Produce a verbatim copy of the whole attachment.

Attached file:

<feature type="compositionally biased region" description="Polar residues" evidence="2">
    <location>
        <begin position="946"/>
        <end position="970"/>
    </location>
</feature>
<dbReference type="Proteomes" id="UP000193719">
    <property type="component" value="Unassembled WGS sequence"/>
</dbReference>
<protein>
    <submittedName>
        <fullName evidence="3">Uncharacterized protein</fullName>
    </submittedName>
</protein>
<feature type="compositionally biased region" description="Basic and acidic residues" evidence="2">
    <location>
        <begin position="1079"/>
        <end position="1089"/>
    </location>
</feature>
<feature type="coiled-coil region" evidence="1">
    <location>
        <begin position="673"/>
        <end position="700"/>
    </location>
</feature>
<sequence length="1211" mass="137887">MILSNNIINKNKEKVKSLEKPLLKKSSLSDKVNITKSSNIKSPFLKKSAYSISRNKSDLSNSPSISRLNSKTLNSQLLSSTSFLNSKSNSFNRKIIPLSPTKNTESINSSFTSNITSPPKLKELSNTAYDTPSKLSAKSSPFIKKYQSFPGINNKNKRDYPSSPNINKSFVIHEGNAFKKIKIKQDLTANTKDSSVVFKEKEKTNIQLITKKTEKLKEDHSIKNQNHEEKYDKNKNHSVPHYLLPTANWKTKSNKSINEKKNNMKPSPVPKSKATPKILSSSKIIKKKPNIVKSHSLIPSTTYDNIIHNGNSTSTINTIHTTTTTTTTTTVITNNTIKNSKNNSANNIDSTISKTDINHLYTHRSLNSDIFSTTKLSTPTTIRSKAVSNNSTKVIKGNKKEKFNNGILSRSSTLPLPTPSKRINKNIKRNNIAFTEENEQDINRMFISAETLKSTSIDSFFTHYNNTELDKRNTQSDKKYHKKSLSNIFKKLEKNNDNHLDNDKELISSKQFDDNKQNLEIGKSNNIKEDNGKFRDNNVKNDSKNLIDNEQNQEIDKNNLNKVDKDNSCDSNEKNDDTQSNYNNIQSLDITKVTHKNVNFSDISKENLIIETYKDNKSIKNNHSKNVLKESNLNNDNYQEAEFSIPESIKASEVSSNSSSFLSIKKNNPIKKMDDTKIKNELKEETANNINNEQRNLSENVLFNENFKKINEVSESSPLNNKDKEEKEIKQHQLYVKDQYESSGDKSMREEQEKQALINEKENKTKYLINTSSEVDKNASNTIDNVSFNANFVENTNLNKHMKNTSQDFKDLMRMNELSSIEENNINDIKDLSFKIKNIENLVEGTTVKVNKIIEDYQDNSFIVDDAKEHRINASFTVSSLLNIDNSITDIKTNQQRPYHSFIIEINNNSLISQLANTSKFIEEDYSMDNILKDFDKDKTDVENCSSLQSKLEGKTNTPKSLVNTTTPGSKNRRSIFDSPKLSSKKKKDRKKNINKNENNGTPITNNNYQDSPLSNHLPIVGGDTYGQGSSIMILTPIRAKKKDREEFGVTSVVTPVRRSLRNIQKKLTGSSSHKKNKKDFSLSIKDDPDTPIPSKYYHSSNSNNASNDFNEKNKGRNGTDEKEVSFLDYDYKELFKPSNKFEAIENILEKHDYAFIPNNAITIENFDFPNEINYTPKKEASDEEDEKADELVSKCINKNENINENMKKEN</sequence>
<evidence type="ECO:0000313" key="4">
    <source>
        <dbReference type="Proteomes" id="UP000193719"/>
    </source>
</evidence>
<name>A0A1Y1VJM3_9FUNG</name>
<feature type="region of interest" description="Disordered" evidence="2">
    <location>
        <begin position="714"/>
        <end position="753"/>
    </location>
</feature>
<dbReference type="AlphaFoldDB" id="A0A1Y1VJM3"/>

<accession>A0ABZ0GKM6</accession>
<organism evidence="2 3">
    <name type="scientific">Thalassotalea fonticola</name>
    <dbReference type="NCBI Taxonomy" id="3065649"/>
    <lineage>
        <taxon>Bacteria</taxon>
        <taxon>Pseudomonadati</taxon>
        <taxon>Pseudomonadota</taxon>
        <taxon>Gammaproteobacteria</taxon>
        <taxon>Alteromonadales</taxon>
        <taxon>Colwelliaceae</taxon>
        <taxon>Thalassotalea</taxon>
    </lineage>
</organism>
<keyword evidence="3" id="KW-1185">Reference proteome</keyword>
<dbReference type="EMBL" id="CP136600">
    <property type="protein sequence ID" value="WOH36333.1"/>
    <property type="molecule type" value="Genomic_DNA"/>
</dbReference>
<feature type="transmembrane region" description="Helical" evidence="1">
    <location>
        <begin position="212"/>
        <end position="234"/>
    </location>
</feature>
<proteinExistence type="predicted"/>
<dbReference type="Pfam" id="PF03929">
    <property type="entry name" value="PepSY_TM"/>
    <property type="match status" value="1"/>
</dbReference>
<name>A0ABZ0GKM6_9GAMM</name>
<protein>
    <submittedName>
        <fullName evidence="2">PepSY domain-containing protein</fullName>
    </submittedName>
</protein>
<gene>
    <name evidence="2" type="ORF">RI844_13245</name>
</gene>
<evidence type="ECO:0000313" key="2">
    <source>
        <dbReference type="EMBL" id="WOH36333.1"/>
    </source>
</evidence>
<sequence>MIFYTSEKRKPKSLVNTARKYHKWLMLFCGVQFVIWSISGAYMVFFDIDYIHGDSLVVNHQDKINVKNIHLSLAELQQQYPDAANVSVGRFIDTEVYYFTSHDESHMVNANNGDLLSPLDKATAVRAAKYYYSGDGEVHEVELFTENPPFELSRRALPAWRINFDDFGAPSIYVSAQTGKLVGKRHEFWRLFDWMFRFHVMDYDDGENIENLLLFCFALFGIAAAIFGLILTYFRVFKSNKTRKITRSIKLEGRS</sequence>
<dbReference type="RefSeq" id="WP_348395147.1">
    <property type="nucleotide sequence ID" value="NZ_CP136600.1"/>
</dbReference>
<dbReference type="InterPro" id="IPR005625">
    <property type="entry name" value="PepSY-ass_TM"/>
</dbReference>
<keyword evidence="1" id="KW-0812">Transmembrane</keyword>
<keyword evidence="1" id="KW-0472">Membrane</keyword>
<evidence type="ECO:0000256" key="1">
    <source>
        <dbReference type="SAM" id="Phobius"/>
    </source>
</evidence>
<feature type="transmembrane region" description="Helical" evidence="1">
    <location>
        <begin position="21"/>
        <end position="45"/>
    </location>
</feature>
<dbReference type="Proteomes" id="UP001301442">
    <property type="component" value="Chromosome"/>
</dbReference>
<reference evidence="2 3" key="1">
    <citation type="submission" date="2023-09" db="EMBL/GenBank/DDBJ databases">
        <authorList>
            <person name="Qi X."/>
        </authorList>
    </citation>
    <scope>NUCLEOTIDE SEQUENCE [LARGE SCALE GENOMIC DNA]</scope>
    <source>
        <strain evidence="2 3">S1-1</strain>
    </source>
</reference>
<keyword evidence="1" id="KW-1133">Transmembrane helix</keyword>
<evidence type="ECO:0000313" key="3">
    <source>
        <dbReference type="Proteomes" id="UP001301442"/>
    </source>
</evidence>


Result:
<feature type="compositionally biased region" description="Polar residues" evidence="2">
    <location>
        <begin position="946"/>
        <end position="970"/>
    </location>
</feature>
<dbReference type="Proteomes" id="UP000193719">
    <property type="component" value="Unassembled WGS sequence"/>
</dbReference>
<protein>
    <submittedName>
        <fullName evidence="3">Uncharacterized protein</fullName>
    </submittedName>
</protein>
<feature type="compositionally biased region" description="Basic and acidic residues" evidence="2">
    <location>
        <begin position="1079"/>
        <end position="1089"/>
    </location>
</feature>
<feature type="coiled-coil region" evidence="1">
    <location>
        <begin position="673"/>
        <end position="700"/>
    </location>
</feature>
<sequence length="1211" mass="137887">MILSNNIINKNKEKVKSLEKPLLKKSSLSDKVNITKSSNIKSPFLKKSAYSISRNKSDLSNSPSISRLNSKTLNSQLLSSTSFLNSKSNSFNRKIIPLSPTKNTESINSSFTSNITSPPKLKELSNTAYDTPSKLSAKSSPFIKKYQSFPGINNKNKRDYPSSPNINKSFVIHEGNAFKKIKIKQDLTANTKDSSVVFKEKEKTNIQLITKKTEKLKEDHSIKNQNHEEKYDKNKNHSVPHYLLPTANWKTKSNKSINEKKNNMKPSPVPKSKATPKILSSSKIIKKKPNIVKSHSLIPSTTYDNIIHNGNSTSTINTIHTTTTTTTTTTVITNNTIKNSKNNSANNIDSTISKTDINHLYTHRSLNSDIFSTTKLSTPTTIRSKAVSNNSTKVIKGNKKEKFNNGILSRSSTLPLPTPSKRINKNIKRNNIAFTEENEQDINRMFISAETLKSTSIDSFFTHYNNTELDKRNTQSDKKYHKKSLSNIFKKLEKNNDNHLDNDKELISSKQFDDNKQNLEIGKSNNIKEDNGKFRDNNVKNDSKNLIDNEQNQEIDKNNLNKVDKDNSCDSNEKNDDTQSNYNNIQSLDITKVTHKNVNFSDISKENLIIETYKDNKSIKNNHSKNVLKESNLNNDNYQEAEFSIPESIKASEVSSNSSSFLSIKKNNPIKKMDDTKIKNELKEETANNINNEQRNLSENVLFNENFKKINEVSESSPLNNKDKEEKEIKQHQLYVKDQYESSGDKSMREEQEKQALINEKENKTKYLINTSSEVDKNASNTIDNVSFNANFVENTNLNKHMKNTSQDFKDLMRMNELSSIEENNINDIKDLSFKIKNIENLVEGTTVKVNKIIEDYQDNSFIVDDAKEHRINASFTVSSLLNIDNSITDIKTNQQRPYHSFIIEINNNSLISQLANTSKFIEEDYSMDNILKDFDKDKTDVENCSSLQSKLEGKTNTPKSLVNTTTPGSKNRRSIFDSPKLSSKKKKDRKKNINKNENNGTPITNNNYQDSPLSNHLPIVGGDTYGQGSSIMILTPIRAKKKDREEFGVTSVVTPVRRSLRNIQKKLTGSSSHKKNKKDFSLSIKDDPDTPIPSKYYHSSNSNNASNDFNEKNKGRNGTDEKEVSFLDYDYKELFKPSNKFEAIENILEKHDYAFIPNNAITIENFDFPNEINYTPKKEASDEEDEKADELVSKCINKNENINENMKKEN</sequence>
<evidence type="ECO:0000313" key="4">
    <source>
        <dbReference type="Proteomes" id="UP000193719"/>
    </source>
</evidence>
<name>A0A1Y1VJM3_9FUNG</name>
<feature type="region of interest" description="Disordered" evidence="2">
    <location>
        <begin position="714"/>
        <end position="753"/>
    </location>
</feature>
<dbReference type="AlphaFoldDB" id="A0A1Y1VJM3"/>

<accession>A0ABZ0GKM6</accession>
<organism evidence="2 3">
    <name type="scientific">Thalassotalea fonticola</name>
    <dbReference type="NCBI Taxonomy" id="3065649"/>
    <lineage>
        <taxon>Bacteria</taxon>
        <taxon>Pseudomonadati</taxon>
        <taxon>Pseudomonadota</taxon>
        <taxon>Gammaproteobacteria</taxon>
        <taxon>Alteromonadales</taxon>
        <taxon>Colwelliaceae</taxon>
        <taxon>Thalassotalea</taxon>
    </lineage>
</organism>
<keyword evidence="3" id="KW-1185">Reference proteome</keyword>
<dbReference type="EMBL" id="CP136600">
    <property type="protein sequence ID" value="WOH36333.1"/>
    <property type="molecule type" value="Genomic_DNA"/>
</dbReference>
<feature type="transmembrane region" description="Helical" evidence="1">
    <location>
        <begin position="212"/>
        <end position="234"/>
    </location>
</feature>
<proteinExistence type="predicted"/>
<dbReference type="Pfam" id="PF03929">
    <property type="entry name" value="PepSY_TM"/>
    <property type="match status" value="1"/>
</dbReference>
<name>A0ABZ0GKM6_9GAMM</name>
<protein>
    <submittedName>
        <fullName evidence="2">PepSY domain-containing protein</fullName>
    </submittedName>
</protein>
<gene>
    <name evidence="2" type="ORF">RI844_13245</name>
</gene>
<evidence type="ECO:0000313" key="2">
    <source>
        <dbReference type="EMBL" id="WOH36333.1"/>
    </source>
</evidence>
<sequence>MIFYTSEKRKPKSLVNTARKYHKWLMLFCGVQFVIWSISGAYMVFFDIDYIHGDSLVVNHQDKINVKNIHLSLAELQQQYPDAANVSVGRFIDTEVYYFTSHDESHMVNANNGDLLSPLDKATAVRAAKYYYSGDGEVHEVELFTENPPFELSRRALPAWRINFDDFGAPSIYVSAQTGKLVGKRHEFWRLFDWMFRFHVMDYDDGENIENLLLFCFALFGIAAAIFGLILTYFRVFKSNKTRKITRSIKLEGRS</sequence>
<dbReference type="RefSeq" id="WP_348395147.1">
    <property type="nucleotide sequence ID" value="NZ_CP136600.1"/>
</dbReference>
<dbReference type="InterPro" id="IPR005625">
    <property type="entry name" value="PepSY-ass_TM"/>
</dbReference>
<keyword evidence="1" id="KW-0812">Transmembrane</keyword>
<keyword evidence="1" id="KW-0472">Membrane</keyword>
<evidence type="ECO:0000256" key="1">
    <source>
        <dbReference type="SAM" id="Phobius"/>
    </source>
</evidence>
<feature type="transmembrane region" description="Helical" evidence="1">
    <location>
        <begin position="21"/>
        <end position="45"/>
    </location>
</feature>
<dbReference type="Proteomes" id="UP001301442">
    <property type="component" value="Chromosome"/>
</dbReference>
<reference evidence="2 3" key="1">
    <citation type="submission" date="2023-09" db="EMBL/GenBank/DDBJ databases">
        <authorList>
            <person name="Qi X."/>
        </authorList>
    </citation>
    <scope>NUCLEOTIDE SEQUENCE [LARGE SCALE GENOMIC DNA]</scope>
    <source>
        <strain evidence="2 3">S1-1</strain>
    </source>
</reference>
<keyword evidence="1" id="KW-1133">Transmembrane helix</keyword>
<evidence type="ECO:0000313" key="3">
    <source>
        <dbReference type="Proteomes" id="UP001301442"/>
    </source>
</evidence>